Iran tests missiles under apparent watch of U.S. nuclear sub
An Iranian Navy warship during a navy military drill in the Gulf of Oman in Iran, on Jan. 13, 2021. (Iranian Army via AP)
DUBAI, UNITED ARAB EMIRATES -- Iran fired cruise missiles Thursday as part of a naval drill in the Gulf of Oman, state media reported, under surveillance of what appeared to be a U.S. nuclear submarine dispatched to the region amid heightened tensions between the countries.
Helicopter footage of the exercise released by Iran's navy showed what resembled an Ohio-class guided-missile submarine, the USS Georgia, which the U.S. Navy last month said had been sent to the Persian Gulf - a rare announcement aimed at underscoring American military might in the region.
Iran's navy did not identify the submarine, but warned the boat to steer clear of the area, where missiles were being launched from land units and ships in the gulf and the northern part of the Indian Ocean. When asked for comment on the reported submarine sighting, Cmdr. Rebecca Rebarich, a spokeswoman for the U.S. Navy's Bahrain-based 5th Fleet, responded: “We don't talk about submarine operations.”
The two-day drill began on Wednesday with the unveiling of the largest vessel in the Iranian Navy, the latest in a series of Iranian military exercises during the waning days of the administration of U.S. President Donald Trump. Over the weekend, the paramilitary Revolutionary Guard held a naval parade in the Persian Gulf shortly after seizing a South Korean tanker in the crucial Strait of Hormuz. Last week, Iran deployed unmanned aircraft to stage a large-scale drone manoeuvre across half the country.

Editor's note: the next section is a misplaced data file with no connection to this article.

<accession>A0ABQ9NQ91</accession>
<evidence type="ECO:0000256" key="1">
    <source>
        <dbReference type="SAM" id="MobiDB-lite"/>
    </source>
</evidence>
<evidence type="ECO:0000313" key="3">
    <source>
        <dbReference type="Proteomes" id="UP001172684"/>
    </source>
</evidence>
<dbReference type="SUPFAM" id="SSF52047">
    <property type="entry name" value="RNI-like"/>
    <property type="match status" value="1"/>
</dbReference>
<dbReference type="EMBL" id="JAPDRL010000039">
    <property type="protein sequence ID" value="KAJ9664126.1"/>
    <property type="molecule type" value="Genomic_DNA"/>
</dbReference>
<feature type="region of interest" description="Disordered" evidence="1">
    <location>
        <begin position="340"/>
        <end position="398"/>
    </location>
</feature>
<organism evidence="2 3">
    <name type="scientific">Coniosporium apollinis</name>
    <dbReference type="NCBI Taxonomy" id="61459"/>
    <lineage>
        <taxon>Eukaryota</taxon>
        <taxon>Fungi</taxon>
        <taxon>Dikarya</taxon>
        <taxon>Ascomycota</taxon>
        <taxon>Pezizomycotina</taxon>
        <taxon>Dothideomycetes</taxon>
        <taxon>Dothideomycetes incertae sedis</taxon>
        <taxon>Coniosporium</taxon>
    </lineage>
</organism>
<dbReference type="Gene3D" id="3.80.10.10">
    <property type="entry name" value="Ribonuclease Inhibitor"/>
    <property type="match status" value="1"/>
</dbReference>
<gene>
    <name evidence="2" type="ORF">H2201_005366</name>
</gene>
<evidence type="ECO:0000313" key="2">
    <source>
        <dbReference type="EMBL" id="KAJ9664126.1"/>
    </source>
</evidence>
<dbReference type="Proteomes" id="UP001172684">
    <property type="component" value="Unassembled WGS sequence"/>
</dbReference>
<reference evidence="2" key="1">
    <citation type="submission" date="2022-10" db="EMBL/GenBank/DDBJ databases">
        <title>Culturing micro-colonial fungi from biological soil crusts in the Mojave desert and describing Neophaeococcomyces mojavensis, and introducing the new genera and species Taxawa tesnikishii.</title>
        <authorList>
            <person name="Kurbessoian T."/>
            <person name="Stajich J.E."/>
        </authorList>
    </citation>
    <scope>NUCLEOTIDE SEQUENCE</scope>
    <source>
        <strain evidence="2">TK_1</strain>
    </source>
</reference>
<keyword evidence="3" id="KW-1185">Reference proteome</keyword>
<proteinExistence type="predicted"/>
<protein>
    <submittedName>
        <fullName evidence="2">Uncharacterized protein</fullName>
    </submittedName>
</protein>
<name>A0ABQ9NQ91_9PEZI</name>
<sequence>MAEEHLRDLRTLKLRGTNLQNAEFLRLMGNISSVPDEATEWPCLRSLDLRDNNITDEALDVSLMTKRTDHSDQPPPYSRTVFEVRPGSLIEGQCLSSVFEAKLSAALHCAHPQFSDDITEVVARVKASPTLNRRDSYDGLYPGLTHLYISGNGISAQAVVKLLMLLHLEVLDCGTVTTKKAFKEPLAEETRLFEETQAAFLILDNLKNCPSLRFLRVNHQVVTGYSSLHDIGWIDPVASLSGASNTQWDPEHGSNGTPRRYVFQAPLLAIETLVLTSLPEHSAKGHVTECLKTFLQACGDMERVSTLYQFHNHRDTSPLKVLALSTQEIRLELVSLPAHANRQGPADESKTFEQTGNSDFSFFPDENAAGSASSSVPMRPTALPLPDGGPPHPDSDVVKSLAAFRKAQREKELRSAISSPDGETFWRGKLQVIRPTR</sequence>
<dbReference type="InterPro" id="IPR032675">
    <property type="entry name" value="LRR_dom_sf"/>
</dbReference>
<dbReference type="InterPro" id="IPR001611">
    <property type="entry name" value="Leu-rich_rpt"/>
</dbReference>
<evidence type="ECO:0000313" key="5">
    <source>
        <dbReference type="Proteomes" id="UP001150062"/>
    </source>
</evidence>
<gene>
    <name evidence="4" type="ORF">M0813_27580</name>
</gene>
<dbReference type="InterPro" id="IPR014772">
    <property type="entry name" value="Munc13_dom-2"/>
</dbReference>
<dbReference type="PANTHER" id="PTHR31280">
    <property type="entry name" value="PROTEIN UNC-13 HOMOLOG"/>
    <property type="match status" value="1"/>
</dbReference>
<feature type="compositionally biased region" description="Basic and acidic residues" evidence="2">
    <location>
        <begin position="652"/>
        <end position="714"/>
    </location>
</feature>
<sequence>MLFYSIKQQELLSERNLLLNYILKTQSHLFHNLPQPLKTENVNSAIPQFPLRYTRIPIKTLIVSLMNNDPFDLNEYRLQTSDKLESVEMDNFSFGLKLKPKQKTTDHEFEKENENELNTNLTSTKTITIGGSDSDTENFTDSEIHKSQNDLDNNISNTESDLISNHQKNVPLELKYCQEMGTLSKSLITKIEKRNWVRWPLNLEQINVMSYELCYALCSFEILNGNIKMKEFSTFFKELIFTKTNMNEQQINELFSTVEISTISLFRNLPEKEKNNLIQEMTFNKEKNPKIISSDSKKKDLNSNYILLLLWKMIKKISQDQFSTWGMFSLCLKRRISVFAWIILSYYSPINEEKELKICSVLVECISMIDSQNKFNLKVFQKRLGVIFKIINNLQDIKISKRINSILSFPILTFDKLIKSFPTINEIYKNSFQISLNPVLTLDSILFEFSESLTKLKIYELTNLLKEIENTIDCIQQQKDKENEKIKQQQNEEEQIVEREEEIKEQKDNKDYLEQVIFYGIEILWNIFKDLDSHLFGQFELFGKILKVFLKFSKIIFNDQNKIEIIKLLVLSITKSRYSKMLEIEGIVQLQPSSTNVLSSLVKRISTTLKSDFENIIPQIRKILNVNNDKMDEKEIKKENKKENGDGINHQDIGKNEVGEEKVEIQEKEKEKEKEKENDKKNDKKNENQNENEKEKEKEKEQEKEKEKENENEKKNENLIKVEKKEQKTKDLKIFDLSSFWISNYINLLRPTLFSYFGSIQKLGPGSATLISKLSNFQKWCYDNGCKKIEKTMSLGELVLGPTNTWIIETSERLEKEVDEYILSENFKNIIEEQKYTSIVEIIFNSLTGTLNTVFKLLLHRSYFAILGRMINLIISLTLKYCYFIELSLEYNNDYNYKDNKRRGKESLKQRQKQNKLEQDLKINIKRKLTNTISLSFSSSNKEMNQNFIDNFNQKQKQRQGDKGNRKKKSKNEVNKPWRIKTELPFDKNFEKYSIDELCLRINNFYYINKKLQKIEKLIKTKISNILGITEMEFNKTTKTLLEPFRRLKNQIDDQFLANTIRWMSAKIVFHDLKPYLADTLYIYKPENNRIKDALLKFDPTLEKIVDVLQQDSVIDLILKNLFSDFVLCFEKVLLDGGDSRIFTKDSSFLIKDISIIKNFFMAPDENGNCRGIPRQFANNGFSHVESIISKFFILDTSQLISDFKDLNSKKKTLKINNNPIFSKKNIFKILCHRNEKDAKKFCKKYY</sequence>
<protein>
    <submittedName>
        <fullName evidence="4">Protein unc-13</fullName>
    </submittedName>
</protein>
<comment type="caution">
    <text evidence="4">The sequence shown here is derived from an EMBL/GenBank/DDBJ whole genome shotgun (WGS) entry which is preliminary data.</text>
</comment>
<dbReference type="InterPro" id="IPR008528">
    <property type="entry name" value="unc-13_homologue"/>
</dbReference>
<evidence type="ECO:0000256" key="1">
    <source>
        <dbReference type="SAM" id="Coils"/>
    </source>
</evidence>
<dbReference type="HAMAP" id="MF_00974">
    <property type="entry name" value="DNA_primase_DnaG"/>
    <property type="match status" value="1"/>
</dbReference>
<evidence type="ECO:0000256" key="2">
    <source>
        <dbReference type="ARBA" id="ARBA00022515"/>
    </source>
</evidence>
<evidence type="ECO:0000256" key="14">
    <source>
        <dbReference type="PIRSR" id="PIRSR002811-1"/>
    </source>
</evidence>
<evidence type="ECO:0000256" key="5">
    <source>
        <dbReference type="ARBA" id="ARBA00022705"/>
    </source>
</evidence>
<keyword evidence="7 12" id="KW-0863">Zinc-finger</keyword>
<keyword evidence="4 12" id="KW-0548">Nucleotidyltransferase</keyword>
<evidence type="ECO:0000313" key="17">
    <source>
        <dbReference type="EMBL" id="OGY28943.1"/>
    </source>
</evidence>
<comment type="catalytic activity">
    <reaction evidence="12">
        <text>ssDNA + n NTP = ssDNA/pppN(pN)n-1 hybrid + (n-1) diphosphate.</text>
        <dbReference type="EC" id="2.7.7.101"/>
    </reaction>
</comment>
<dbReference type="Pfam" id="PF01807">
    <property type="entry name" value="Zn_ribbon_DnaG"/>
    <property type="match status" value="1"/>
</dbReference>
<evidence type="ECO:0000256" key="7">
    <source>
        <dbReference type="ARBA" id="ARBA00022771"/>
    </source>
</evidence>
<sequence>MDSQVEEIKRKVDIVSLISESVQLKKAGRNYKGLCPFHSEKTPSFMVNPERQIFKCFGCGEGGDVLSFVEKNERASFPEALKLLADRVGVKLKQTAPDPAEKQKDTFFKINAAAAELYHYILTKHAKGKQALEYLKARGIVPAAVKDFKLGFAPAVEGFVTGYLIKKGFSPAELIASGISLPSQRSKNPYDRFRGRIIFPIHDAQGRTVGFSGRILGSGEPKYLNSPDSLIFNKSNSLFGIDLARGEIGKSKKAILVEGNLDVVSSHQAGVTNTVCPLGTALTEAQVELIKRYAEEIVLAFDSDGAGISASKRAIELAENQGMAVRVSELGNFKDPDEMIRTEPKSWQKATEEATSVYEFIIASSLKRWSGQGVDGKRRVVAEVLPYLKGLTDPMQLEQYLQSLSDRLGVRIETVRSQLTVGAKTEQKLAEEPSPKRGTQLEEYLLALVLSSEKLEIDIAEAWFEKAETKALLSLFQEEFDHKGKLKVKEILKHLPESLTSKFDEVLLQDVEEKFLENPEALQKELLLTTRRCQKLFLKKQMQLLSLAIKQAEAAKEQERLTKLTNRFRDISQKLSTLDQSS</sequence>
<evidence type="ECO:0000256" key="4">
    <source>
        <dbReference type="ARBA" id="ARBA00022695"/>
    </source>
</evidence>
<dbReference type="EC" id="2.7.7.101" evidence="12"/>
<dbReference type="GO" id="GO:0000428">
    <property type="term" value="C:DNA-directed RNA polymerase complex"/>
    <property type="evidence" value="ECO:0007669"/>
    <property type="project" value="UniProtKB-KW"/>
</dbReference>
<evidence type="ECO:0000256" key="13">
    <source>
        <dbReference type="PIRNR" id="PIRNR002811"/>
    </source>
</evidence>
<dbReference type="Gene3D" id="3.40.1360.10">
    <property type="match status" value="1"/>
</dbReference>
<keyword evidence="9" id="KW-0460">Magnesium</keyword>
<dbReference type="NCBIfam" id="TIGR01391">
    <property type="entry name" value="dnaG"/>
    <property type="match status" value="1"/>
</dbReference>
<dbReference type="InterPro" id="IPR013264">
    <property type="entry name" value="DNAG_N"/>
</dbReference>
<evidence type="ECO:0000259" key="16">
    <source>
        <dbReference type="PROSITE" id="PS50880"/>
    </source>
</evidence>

Iran's state TV broadcast footage of the missile launches on Thursday but didn't provide their range or other details. In July, Iran said it test-fired cruise missiles with a range of some 280 kilometres (some 175 miles).
“Enemies should know that any violation and invasion of Iranian marine borders will be targeted by the cruise missiles from both coast and sea,” said Adm. Hamzeh Ali Kaviani, the spokesman for Thursdays' exercise.
Tensions are rising as Iran ramps up pressure on the West over the tattered atomic deal and the Trump administration's “maximum pressure” campaign against the Islamic Republic.
President Donald Trump in 2018 unilaterally withdrew the U.S. from Iran's nuclear deal, in which Tehran had agreed to limit its uranium enrichment in exchange for the lifting of economic sanctions. Trump cited Iran's ballistic missile program among other issues in withdrawing.
Following the U.S.'s re-imposition of unprecedented sanctions on Iran, Tehran gradually and publicly abandoned the deal's limits on its nuclear development as a series of escalating incidents pushed the two countries to the brink of war at the beginning of last year.